A Complex Red Bean Stew From Georgia

Lobio, a traditional dish from Georgia, combines red beans with browned and raw onions, garlic and herbs.

Many Americans fall in love with the food of Georgia (the country, not the state) after sampling khachapuri, a savory cheese-stuffed bread often served with a runny egg on top. For others, it’s a plateful of handmade khinkali, the country’s meaty version of soup dumplings.

For me, the obsession started with a humble bean stew called lobio.

I’d heard about lobio from my friend Alice Feiring, who went to Georgia on a research trip to write a book about the country’s ancient tradition of winemaking.

Back in New York, she couldn’t stop talking about the tomatoes, potatoes and beans. Georgia has been famous for its fruits and vegetables, including plums, grapes and pomegranates, for centuries. Many of its crops are still farmed in traditional, not industrial, ways.

The boiled potatoes, she told me, were heartbreakingly profound, with an earthy, clover blossom sweetness.

The tomatoes have never had the bitterness bred out of them, she said, making them especially complex, with a snappy acidity in their ripeness.

And the beans! Mottled red kidney beans boiled until velvety soft and mashed with pungent raw garlic, browned onions and a thrilling-sounding mountain herb called blue fenugreek.

While I couldn’t get my hands on spectacular Georgian tomatoes or those creamy Tushetian potatoes, I could make the beans, or at least try to simmer up something similar.

Alice has a lobio recipe in her book, and the internet has plenty of variations, so I cobbled together a recipe that, while not necessarily authentic, somewhat represented the deeply comforting beauty of the dish.

In Georgia, the word lobio can refer to any kind of bean, from fresh green beans to the many different varieties of dried beans, which are made into stews like this one or mashed into salads often topped with walnuts: a staple ingredient in Georgian kitchens.

When stewed (usually in earthenware crocks), the beans are traditionally served with mchadi — flat cakes of fried, polentalike cornbread — and fresh white suluguni, a strong brined cheese rather like feta. However, thick slices of sourdough and a mild feta or ricotta salata also make great accompaniments.

One thing to note is the (optional) use of two traditional Georgian ingredients in this recipe.

The first is tkemali, a sharp and fruity sauce made from sour plums. Pomegranate molasses, or even a good balsamic vinegar, provides a similarly tangy kick.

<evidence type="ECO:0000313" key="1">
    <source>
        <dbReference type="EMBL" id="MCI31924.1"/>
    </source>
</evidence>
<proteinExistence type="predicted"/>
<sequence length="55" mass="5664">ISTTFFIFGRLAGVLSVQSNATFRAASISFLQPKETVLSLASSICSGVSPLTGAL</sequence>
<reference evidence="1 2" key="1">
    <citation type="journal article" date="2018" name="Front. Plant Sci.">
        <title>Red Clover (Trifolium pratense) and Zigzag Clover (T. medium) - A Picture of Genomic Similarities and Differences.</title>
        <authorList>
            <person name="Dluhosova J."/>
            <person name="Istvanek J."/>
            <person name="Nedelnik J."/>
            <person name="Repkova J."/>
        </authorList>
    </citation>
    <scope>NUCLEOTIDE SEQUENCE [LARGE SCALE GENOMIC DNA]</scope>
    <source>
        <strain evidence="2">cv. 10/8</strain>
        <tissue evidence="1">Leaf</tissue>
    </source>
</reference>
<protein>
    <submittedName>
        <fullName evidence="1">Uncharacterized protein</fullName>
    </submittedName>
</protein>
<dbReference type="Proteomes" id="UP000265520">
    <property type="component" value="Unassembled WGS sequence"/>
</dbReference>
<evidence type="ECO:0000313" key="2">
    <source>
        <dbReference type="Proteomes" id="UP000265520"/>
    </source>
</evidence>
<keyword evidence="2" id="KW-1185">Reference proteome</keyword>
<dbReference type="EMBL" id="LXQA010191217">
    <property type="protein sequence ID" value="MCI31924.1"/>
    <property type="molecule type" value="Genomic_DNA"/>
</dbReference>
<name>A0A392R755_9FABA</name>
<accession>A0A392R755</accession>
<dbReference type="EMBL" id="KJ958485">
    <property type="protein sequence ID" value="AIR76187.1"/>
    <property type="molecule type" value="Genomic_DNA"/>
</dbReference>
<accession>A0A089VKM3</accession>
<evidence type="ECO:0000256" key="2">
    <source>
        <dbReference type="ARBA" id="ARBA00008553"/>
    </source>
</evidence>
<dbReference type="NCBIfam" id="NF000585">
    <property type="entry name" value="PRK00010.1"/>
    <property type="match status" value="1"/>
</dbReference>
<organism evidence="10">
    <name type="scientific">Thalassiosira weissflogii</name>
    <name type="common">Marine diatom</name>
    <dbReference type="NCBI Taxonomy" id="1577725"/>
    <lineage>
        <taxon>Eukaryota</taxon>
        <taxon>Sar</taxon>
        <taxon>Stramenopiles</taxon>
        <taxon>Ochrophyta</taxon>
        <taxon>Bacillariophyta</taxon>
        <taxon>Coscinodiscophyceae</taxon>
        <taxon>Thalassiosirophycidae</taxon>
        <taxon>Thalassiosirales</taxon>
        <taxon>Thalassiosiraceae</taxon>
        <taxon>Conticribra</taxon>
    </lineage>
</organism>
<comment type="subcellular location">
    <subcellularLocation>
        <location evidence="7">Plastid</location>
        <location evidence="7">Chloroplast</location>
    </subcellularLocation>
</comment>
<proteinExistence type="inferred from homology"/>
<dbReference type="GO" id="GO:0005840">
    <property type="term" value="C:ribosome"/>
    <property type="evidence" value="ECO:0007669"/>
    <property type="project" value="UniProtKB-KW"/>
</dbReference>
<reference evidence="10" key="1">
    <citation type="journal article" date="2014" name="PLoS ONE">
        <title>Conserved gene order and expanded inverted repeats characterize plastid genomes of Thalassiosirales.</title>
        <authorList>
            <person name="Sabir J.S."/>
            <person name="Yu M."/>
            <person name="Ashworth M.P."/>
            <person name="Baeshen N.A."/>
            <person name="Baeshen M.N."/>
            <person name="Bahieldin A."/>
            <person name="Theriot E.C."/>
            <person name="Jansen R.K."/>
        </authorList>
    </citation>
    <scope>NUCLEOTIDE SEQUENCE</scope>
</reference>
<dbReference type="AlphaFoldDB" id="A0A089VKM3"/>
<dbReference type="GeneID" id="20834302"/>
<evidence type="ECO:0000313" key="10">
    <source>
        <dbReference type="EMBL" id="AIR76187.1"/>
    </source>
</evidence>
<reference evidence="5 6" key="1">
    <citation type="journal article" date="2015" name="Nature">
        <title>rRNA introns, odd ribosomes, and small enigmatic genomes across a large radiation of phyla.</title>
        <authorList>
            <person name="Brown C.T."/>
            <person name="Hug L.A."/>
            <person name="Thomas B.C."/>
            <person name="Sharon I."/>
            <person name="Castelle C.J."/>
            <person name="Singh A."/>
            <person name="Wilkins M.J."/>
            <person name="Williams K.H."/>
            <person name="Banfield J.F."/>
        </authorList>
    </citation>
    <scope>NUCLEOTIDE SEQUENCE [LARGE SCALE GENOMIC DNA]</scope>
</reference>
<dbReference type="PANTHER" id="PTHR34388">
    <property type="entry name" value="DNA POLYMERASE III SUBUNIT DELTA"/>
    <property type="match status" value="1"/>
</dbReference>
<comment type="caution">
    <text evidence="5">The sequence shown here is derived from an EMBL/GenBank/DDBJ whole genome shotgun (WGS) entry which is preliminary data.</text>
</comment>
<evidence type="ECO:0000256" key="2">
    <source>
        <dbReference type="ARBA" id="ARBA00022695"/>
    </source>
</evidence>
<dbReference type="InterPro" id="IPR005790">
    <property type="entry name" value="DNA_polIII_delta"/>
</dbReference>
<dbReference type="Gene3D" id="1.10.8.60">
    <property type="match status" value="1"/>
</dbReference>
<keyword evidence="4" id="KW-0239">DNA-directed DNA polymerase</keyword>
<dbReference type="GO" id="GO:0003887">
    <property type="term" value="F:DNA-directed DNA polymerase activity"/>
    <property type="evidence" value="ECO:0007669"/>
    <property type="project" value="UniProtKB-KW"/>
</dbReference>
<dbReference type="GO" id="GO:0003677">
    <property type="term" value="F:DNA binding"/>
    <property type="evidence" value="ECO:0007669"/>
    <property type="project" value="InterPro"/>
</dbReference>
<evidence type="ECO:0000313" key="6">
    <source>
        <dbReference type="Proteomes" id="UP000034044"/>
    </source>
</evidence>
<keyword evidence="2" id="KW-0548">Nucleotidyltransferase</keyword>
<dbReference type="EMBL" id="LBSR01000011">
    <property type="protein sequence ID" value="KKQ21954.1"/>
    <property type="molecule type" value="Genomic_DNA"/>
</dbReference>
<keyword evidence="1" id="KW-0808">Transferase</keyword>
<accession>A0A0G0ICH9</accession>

And then there’s blue fenugreek, an herb that grows wild in the Caucasus Mountains. You can mail-order it, but the stew is nearly as good without it, so don’t worry about leaving it out (regular fenugreek seeds have a different flavor, so they are not a good substitute). The combination of coriander and black pepper give the dish a backbone of spice, strong enough to stand up to the onions, herbs and hit of pungent garlic.

You can serve lobio as a meatless main dish, or as a side dish with roasted or grilled meats or fish. Either way, its mix of sharp raw onion and soft, sweet browned onion, along with plenty of fresh green herbs, makes it hard to stop eating once you start.

Recipe: Red Bean Stew With Fried Onions and Cilantro

And to Drink …

The ideal accompaniment to this Georgian bean stew would naturally be a Georgian wine, preferably made in the traditional manner, fermented and aged in a qvevri, like an amphora. If you have access to these wonderful wines, saparavi, a dry, sturdy red, might go well and would certainly be in the right spirit. A dry white from Georgia, which may more accurately be described as amber, would also be delicious. It derives both color and tannic structure in the qvevri by macerating and aging with the grape skins. If you can’t find any traditional Georgian wines, other options include a good Cahors, perhaps an Etna red from Sicily or a Ribeira Sacra from Galicia in Spain. Or you could select from the genre known as orange wines, whites made not too differently from the Georgian whites. ERIC ASIMOV

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